That said, it might find a niche use for animated video (South Park type stuff.) Doubt it’d be much good in any other application.

      • Jakall
      • 7 years ago

      [quote<] I have to imagine that using vectors to represent complex frames & scenes at high fidelity -- like sschaem's tree example -- would be drastically more computationally intensive compared to existing encoding methods.[/quote<] If they somehow connect both worlds of vector and pixel and take what`s best from both, they might have something. For example the tree - make it vector, every branch, every leaf, but only once, then only record the difference between frames(motion of leaves, etc.) - that would mean way less data needed.

        • faramir
        • 7 years ago

        … and you just (re)invented fractal compression. Google it up 😉

    • The Dark One
    • 7 years ago

    Isn’t HEVC on track to deliver half the bandwidth utilization of h.264 for comparable quality?

      • ChronoReverse
      • 7 years ago

      Yeah, H.265 is supposed to be a significant jump. With that said, even with MPEG-LA behind it, I don’t expect it to be widespread for at least 5 years.

      For something like this vector based method without even a reference encoder/decoder, I really don’t think it’ll amount to anything on its own. That is to say, the good ideas will be used but not in itself.

      • sschaem
      • 7 years ago

      Not really. Not all h.264 encoder are create equal.
      For example x264 deliver 20% better compression then its closest competitor.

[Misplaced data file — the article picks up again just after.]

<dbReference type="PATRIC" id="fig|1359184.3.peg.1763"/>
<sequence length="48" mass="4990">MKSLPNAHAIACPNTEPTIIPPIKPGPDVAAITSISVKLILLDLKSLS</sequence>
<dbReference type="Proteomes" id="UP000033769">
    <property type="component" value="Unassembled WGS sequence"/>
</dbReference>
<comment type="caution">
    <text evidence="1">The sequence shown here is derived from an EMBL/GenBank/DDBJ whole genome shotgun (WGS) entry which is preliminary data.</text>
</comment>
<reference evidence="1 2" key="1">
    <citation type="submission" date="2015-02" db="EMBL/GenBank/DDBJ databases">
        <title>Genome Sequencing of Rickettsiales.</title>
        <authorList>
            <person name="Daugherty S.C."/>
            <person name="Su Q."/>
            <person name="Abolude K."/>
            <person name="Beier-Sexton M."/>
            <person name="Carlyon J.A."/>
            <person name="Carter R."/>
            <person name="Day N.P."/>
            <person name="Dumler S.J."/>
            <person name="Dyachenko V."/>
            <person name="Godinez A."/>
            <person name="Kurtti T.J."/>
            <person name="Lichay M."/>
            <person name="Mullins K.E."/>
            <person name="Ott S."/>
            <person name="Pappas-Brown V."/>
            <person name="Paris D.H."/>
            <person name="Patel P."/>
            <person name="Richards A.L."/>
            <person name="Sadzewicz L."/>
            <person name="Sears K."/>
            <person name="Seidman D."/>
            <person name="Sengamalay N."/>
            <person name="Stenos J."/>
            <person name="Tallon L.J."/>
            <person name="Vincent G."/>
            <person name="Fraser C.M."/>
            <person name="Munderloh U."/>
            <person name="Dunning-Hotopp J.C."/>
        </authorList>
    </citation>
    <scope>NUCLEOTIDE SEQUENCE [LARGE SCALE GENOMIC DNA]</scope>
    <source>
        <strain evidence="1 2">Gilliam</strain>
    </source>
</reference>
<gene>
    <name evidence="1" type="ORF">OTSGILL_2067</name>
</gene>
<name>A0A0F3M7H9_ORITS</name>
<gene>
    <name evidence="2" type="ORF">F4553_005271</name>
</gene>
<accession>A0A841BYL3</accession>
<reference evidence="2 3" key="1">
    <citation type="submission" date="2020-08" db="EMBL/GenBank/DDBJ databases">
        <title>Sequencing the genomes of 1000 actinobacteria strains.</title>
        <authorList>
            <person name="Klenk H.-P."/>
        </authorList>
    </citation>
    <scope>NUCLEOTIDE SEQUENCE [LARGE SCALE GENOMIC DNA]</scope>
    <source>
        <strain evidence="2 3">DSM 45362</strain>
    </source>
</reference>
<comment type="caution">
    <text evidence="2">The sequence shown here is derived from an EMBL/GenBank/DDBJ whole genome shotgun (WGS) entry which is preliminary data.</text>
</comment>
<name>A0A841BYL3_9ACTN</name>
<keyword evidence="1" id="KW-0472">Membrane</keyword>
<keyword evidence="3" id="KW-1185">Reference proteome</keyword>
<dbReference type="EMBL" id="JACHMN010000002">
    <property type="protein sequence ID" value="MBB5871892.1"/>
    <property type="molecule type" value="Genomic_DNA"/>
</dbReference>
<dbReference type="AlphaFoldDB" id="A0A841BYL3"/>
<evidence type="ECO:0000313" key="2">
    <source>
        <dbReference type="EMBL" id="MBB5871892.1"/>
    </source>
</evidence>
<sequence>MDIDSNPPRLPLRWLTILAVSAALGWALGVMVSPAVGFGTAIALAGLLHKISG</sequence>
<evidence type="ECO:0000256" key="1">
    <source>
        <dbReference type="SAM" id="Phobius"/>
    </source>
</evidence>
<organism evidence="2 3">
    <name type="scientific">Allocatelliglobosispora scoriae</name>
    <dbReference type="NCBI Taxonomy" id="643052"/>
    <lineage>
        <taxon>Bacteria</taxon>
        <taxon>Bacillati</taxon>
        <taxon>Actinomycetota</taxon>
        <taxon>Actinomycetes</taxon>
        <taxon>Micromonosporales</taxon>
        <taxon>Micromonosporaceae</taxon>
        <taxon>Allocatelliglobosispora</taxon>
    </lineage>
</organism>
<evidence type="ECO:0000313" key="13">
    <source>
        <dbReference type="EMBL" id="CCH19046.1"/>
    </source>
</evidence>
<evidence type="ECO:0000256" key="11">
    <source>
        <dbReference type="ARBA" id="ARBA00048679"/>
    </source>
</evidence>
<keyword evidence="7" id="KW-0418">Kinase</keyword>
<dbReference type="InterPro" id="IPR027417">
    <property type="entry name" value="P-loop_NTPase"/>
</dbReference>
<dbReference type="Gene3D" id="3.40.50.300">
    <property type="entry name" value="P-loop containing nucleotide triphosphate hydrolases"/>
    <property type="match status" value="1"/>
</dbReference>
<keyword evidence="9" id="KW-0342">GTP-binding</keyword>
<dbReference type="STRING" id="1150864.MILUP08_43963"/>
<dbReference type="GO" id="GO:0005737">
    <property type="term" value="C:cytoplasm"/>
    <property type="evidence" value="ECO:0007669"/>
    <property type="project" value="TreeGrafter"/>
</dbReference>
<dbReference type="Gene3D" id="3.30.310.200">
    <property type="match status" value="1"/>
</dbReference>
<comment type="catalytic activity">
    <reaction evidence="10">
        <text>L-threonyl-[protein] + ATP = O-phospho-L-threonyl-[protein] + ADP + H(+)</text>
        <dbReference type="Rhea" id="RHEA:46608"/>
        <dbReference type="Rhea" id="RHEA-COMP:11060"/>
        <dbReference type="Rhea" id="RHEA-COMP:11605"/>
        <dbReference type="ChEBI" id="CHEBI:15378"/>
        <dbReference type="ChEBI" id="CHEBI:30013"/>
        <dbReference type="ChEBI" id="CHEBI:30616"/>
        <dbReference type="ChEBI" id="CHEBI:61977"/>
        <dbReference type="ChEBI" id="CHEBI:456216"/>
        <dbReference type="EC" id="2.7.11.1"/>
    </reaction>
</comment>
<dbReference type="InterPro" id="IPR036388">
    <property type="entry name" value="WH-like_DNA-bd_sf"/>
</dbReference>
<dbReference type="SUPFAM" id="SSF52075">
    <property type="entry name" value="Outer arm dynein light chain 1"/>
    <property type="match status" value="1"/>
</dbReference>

So if HVEC claim was done with a plain reference encoder, its possible that x264 even beat HVEC.
      I’m not saying it does, but the claim are so vague that this is a possibility.
      (Where a reference HVEC encoder would deliver worse ration then a state of the art h.264 encoder)

        • ChronoReverse
        • 7 years ago

        While that’s true in principle, h.265 is theoretically so much better than h.264 that it’s unlikely.

        For example, the current reference encoder supposedly already exceeds x264 (I haven’t seen the results myself unfortunately) and if that’s true, that’s huge since x264 is a lot better than any other available h.264 encoder.

    • lilbuddhaman
    • 7 years ago

    620×349 still image? 512×288 video? Quicktime? Really? REALLY?

      • RainMotorsports
      • 7 years ago

      What about quicktime? Oh you believe container formats have jack to do with whats in them? Its an mov container with H.264 inside in this case. Plays fine in Windows Media Player or VLC.

      Do have to complain about that res though.

        • MaMuS
        • 7 years ago

        It’s not just the resolution. This particular video has extreme amounts of artifacts due to the very low bitrate. It’s kind of like showing the differences between a .gif and .png file by rendering then both inside a very low quality .jpeg image…

      • Liron